Tom Chillcott works in research at Bayer Crop Science. Each year, the company monitors herbicide performance around Europe. This is done in trials, but very importantly through field observations.

Tom was speaking at the Teagasc grass weeds conference last week.

He collects samples from fields across Europe, including Ireland. So, if a farmer or agronomist notices a problem with the efficacy of a product, a sample can be sent to Bayer and tested for herbicide resistance.

Samples come in from all sorts of crops such as rice, soya beans, maize and cereals.

However, clear trends develop. Tom explained that there is a massive disproportion of samples coming in from winter cropping and winter cereals, in particular.

He noted that 73% of weeds affecting winter cereals are blackgrass, ryegrass and bent grasses. He said that ryegrass consistently comes out on top for most countries.

In order to control these weeds, we need to use cultural control methods, along with herbicides.

It’s something that we have to make a real priority

Cultural control methods are becoming more important, he said, as less herbicide modes of action and products are coming on to the market and the ones that are coming on stream need to be protected.

“The cultural practices are going to become more important, but how you manage and use herbicides is going to become a real challenge.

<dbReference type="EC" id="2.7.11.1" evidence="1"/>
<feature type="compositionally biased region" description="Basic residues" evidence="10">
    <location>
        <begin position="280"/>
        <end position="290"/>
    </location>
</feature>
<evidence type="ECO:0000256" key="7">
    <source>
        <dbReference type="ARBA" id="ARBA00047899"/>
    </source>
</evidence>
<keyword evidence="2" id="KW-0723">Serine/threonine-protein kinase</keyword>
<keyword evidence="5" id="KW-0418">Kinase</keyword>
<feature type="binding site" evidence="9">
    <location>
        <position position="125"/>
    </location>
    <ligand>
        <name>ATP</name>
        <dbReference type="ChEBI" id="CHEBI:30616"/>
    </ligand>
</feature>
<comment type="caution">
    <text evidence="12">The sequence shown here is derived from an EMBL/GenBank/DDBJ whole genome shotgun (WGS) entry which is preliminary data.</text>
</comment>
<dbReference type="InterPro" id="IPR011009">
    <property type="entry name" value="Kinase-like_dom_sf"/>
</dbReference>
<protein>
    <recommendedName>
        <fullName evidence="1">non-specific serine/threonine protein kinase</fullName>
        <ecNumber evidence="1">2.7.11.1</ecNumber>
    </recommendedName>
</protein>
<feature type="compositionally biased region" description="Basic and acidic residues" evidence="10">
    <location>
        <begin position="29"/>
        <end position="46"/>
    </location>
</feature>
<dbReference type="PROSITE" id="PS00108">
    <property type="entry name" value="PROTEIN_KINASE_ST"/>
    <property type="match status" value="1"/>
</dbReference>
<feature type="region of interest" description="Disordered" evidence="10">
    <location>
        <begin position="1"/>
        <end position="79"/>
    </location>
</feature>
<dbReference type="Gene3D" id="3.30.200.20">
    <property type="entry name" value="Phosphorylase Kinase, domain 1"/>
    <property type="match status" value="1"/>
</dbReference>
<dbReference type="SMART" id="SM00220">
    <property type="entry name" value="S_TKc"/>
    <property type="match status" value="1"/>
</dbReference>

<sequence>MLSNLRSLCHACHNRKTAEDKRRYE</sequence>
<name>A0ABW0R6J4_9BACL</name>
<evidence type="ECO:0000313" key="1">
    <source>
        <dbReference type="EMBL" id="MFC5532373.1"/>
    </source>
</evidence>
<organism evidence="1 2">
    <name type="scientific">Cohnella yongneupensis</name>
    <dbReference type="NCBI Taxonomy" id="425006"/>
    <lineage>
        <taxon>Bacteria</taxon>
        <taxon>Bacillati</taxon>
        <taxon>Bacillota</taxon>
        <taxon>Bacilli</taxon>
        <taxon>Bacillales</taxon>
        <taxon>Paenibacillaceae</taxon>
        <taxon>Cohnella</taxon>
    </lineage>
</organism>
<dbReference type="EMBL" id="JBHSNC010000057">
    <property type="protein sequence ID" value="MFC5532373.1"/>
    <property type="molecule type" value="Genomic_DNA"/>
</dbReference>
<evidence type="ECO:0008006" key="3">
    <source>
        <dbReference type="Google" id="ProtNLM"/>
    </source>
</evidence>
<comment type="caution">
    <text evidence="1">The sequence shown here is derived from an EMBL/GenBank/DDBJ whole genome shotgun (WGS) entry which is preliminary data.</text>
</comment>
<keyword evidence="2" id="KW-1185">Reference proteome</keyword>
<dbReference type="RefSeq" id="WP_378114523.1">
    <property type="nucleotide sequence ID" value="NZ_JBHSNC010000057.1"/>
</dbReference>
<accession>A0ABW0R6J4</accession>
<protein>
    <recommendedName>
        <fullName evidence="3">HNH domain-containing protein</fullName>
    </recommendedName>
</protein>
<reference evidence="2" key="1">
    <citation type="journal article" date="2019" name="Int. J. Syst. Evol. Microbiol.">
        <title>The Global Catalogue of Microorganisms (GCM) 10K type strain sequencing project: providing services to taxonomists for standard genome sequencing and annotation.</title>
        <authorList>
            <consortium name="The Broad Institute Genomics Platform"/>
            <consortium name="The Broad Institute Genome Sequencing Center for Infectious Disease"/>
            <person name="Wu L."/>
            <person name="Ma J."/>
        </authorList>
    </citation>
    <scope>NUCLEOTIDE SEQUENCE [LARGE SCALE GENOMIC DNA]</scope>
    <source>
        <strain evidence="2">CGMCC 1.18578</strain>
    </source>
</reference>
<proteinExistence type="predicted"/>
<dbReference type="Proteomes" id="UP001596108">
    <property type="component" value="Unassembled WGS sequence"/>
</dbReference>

“It’s something that we have to make a real priority. For the last 10 years, we’ve had the luxury of products like Flufenacet, and Mesosulfuron to a certain extent, that have delivered really effective and crop safe controls quite easily in all your crops.”

He noted that this is going to become more difficult.

Looking at a list of currently available products on the market, he said it is likely that we will see a reduction in the rates used due to regulations and that, ultimately, this will impact on the efficacy of these products. The EU’s Farm to Fork Strategy aims to cut the use of pesticides by 50%.

As this happens, resistance will also be likely to build up in certain weeds and herbicides will be less effective as a result.

Tom said that there is a lack of genuinely new modes of action. There are new active ingredients coming, “but a star doesn’t make a team”.

He said we need to aim to use herbicides as efficiently as possible with appropriate rates and tank mixes.

He also stressed that new modes of action are different to active ingredients, so within a mode of action there will be different active ingredients, but the principle of how they work is the same.

Herbicide discovery timeline

  • 1933: First mode of action discovered in 1933.
  • By end of 1960: 10 modes of action discovered.
  • 1960 to 1980: a further 12 modes of action discovered.
  • 1980 to present: rate of discovery has slowed, one mode of action discovered since 1982.
  • Microplastics legislation

    Something that we may not think would affect herbicides are new regulations around microplastics in the EU.

    On 25 September this year, the EU adopted a restriction on the use of intentionally added microplastics. The EU aims to reduce the use of microplastics by 30% by 2030.

    These rules will be introduced gradually. For example, from 17 October this year, microplastics on their own and when intentionally added will not be allowed.

    Loose glitter is an example of this, Tom commented.

    From 17 October 2027, the use of microplastics will not be allowed in rinse-off cosmetic products.

    From 17 October 2028 the use of microplastics in detergents, waxes, polishes and fertiliser products will not be allowed and their use will not be allowed in herbicides from 17 October 2031.

    This means new formulations will be needed for products currently in use.